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When you’re in school, teachers drone on about how important it is to read but they never tell you that reading benefits health too. Everyone knows reading skills are certainly important in getting good grades and graduating from school. However, reading can improve your overall health in many tangible ways as well. Here are seven ways that reading can improve your health and help you lead a healthier and happier life.

1. Live Longer

Did you know that reading benefits health by increasing your lifespan? Researchers found that book readers reduced their mortality risk by 20 percent over a 12-year time span, when compared to the participating non-readers. This research also provides insight into the differences between the lives of readers and non-readers, including factors such as their hobbies and increased intelligence levels, which may all lead to longer longevity.

2. Become More Health Smart

Readers are often considered more intelligent than non-readers. This is largely because of the amount of data that readers are exposed to. Readers who regularly read newspapers or magazines know more about current events, relevant health research, and other advancements than non-readers, simply because of increased exposure to the information. Reading benefits health by creating more knowledgeable people who can process more information, which makes them more capable of being their own health advocate.

3. Break Away from Unproductive Thinking Patterns

Aida Vazin, MA, LMFT, a psychologist with over 10 years of experience working with clients as a licensed marriage and family therapist, relies on reading materials and reference sources to help her clients manage concerns and achieve their therapeutic goals.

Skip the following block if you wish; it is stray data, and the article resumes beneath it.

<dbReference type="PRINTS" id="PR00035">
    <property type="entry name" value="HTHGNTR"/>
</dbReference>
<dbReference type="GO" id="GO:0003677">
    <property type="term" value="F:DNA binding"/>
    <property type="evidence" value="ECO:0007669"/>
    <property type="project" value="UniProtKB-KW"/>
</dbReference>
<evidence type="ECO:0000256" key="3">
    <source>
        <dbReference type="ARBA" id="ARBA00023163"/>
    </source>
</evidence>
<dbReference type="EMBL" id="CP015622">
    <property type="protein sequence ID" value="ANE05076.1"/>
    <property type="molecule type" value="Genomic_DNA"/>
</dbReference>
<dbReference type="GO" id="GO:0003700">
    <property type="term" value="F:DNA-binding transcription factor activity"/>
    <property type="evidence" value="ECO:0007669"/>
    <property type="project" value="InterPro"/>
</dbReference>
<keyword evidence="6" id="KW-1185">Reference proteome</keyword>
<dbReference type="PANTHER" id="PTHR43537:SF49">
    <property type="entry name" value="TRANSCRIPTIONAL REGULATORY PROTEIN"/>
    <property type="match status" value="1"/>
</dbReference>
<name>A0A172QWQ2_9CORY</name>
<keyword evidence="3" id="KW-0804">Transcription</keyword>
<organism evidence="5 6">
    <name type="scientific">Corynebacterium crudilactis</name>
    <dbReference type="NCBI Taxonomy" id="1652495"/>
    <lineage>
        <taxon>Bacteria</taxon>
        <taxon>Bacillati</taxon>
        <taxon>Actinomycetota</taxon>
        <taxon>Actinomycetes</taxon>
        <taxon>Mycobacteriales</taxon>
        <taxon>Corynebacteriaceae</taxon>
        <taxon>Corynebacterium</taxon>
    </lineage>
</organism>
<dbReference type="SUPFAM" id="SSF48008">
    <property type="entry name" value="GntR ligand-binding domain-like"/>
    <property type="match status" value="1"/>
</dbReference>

Vazin says “With reading, one is exposed to a plethora of information and may help expand one’s views on anything from global topics to personal health. Those who read more are able to get out of the limited thinking patterns and belief systems they grew up with and expand themselves to the next level from the true empowerment that comes from knowledge.”

During times of grief after the loss of a loved one or for individuals struggling to deal with their own thoughts about a breakup, health condition, or work-related stress, it’s easy to feel stuck and alone. Reading can empower them with access to relevant information that shows them they are not alone. For instance, an agoraphobic client may feel that what they are experiencing goes beyond what other people experience. Reading a memoir from someone who overcame the condition or fact sheets providing tips may help the client understand that what they have is treatable and that other people also have it.

4. Emotionally Healthy Children and Parents

Parents who frequently read, raise more intelligent and emotionally stable children. Researchers found that children with parents that read frequently had better social-emotional outcomes. This is a benefit both for the children as well as parents themselves, who experience less stress when raising their kids. Furthermore, when parents eventually age and need care, they will have adult children better equipped to take care of them and their health concerns. Reading benefits health for both sides!